Too hot to handle: investigating birds’ heat tolerance sheds light on their ability to adapt to climate change

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A Gambel’s quail (Credit: Dick Daniels. CC BY 3.0)

In January 2014 more than 100,000 megabats died in the Australian state of Queensland. The cause? Heat.

That summer, a heatwave passed through Queensland causing temperatures to reach highs of nearly 45°C (113°F). Unable to cope with the extreme heat and subsequent dehydration, megabats, or flying foxes as they’re known locally, started dropping from the sky. On one extremely hot day, researchers recorded at least 45,500 dead bats in southeast Queensland.

“Most of the stuff you read about on climate change [talks about] average monthly temperature or average annual temperature rising by two degrees. But what’s also going to happen is the occurrence of extreme events is going to increase—in frequency and in intensity,” says Dr. Alex Gerson, an assistant professor in the department of biology at the University of Massachusetts, Amherst. “So what’s a desert going to look like in 100 years? Is it going to be devoid of birds completely or is something going to be able to make it?” Continue reading

Power down to rest up: light-emitting tablets disrupt sleep and melatonin levels

One of my favourite parts of the day is when I get to change into my pajamas and bury myself in blankets and a good book. After a long and busy day, I look forward to my quiet time when I can decompress and read about Cheryl Strayed’s long hike or why Gwyneth Paltrow is wrong about everything (review coming soon!). My husband, on the other hand, prefers to spend this time driving racecars on his phone or reading about new gadgets on our iPad. According to new findings from Harvard Medical School and Brigham and Women’s Hospital in Boston, these differences in our bedtime routines could be the reason why I generally sleep much better than my husband.

In a study published in the Proceedings of the National Academy of Sciences, Anne-Marie Chang and her colleagues found that reading on light-emitting eReaders before bed negatively affected sleep by altering levels of melatonin. The researchers recruited 12 participants and randomly assigned them to one of two groups: one group read printed books for four hours before bed every day for five consecutive days while the other group used eReaders. After five days, the participants switched to reading on the other device. This study design allowed researchers to compare sleep-related metrics from the same individual when they were reading a printed book to when they were reading an eReader. The eReaders used in this study were iPads set to maximum brightness.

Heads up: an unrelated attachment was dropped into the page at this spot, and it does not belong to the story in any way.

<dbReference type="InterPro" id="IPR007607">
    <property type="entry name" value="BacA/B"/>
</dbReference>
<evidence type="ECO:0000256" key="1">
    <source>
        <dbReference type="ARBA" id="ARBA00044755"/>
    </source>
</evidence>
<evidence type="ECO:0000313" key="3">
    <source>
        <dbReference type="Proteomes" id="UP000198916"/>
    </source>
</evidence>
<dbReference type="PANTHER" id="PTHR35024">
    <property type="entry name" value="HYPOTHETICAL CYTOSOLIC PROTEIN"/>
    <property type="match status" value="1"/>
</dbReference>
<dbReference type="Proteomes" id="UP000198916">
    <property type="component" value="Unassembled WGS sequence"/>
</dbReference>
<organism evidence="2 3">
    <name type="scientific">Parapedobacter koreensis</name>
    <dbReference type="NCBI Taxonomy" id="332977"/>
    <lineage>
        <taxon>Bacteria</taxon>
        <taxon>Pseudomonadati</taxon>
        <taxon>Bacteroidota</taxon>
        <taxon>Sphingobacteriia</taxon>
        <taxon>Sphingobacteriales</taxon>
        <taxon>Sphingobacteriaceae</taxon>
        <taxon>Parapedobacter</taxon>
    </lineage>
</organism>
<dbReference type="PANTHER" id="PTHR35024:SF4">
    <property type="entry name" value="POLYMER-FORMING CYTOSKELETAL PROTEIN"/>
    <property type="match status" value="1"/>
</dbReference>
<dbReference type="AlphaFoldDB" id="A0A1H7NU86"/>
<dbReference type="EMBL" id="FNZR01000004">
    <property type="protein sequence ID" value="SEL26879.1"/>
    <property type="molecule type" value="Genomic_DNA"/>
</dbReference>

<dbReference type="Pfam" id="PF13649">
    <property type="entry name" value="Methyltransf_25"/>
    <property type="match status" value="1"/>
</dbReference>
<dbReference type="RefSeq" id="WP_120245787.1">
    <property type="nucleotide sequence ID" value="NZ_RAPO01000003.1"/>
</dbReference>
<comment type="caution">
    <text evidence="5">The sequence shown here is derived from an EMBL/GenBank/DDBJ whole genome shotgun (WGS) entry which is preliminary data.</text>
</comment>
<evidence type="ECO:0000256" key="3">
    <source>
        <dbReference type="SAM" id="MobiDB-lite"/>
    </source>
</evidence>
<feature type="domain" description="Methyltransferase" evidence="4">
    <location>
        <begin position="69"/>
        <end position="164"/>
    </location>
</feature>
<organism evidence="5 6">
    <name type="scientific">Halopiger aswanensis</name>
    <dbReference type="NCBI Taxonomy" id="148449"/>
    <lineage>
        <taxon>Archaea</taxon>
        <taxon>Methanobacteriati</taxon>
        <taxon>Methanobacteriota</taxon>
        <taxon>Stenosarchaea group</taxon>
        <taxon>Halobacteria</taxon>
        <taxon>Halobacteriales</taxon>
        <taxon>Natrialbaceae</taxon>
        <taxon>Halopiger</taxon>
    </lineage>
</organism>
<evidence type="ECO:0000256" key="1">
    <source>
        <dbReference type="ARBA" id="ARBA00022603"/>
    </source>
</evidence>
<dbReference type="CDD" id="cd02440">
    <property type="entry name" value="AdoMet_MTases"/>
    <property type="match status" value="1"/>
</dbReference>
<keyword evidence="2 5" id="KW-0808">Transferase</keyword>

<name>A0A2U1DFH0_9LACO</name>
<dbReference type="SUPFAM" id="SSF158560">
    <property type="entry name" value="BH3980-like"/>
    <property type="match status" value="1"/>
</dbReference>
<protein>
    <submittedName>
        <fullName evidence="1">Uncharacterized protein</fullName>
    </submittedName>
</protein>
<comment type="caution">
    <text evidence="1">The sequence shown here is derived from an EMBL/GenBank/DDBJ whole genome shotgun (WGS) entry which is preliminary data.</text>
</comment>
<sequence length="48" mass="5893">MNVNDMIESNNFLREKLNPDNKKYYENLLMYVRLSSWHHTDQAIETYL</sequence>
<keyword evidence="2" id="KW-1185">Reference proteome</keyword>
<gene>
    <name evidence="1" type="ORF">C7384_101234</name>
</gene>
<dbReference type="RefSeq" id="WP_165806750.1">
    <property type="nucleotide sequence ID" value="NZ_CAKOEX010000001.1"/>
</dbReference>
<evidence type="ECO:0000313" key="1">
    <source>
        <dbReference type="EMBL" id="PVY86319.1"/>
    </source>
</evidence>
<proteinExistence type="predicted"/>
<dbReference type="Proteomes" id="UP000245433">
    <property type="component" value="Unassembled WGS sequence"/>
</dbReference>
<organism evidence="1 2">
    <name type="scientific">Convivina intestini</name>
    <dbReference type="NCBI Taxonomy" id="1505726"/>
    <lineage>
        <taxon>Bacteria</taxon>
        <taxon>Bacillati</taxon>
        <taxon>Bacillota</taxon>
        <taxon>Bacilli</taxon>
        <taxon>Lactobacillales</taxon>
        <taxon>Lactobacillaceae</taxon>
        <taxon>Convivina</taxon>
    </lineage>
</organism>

There is nobody else I'd rather lie in bed and look at my tablet next to. (Source)
There is nobody else I’d rather lie in bed and look at my tablet next to. (Source)

Melatonin is a hormone that helps to controls your sleep cycles. If your eyes get progressively droopier as the clock ticks towards your 11:00 pm bedtime, that’s because your melatonin levels are rising and telling your body it needs to sleep. When participants read from an iPad, they had lower levels of melatonin and rated themselves as less sleepy an hour before bedtime. The timing of melatonin release was also affected. Melatonin release was delayed by more than one and a half hours when participants used an iPad compared to when they read a printed book, essentially shifting the sleep cycle to a later time. Continue reading

Animals can adapt, but not enough to stay ahead of climate change

On Friday, NASA issued a news release stating that 2014 was the warmest year on record. Two groups of scientists at NASA and the National Oceanic and Atmospheric Administration (NOAA) independently arrived at this conclusion after analyzing surface temperature measurements from over 6,300 sites all over the world collected over the past year. Since 1880, the average surface temperature on Earth has risen by roughly 0.8°C or 1.4°F. As temperatures continue to climb, ecosystems and animals are forced to adapt or risk becoming endangered.

This map shows how temperatures have changed between 1950 and 2014 in different parts of the world. Orange indicates a rise in temperature. Blue indicates a drop in temperature. (Source)
This map shows how temperatures have changed between 1950 and 2014 in different parts of the world. Orange indicates a rise in temperature. Blue indicates a drop in temperature. (Source)

Cold-blooded animals, or ectotherms, rely on environmental heat sources to help their bodies reach an optimal temperature. Because their bodily functions are directly linked to and influenced by external temperatures, rises and fluctuations in temperature pose a serious challenge to ectotherms.

To better predict how resilient cold-blooded animals are to climate change, Australian researchers at the University of Sydney and the University of Queensland combed through over 4,000 papers looking for data on how ectotherms change their physiology in response to changes in external temperature. They used data from 205 studies published between 1968 and 2012 to generate the largest database on physiological adaptability in cold-blooded animals. Continue reading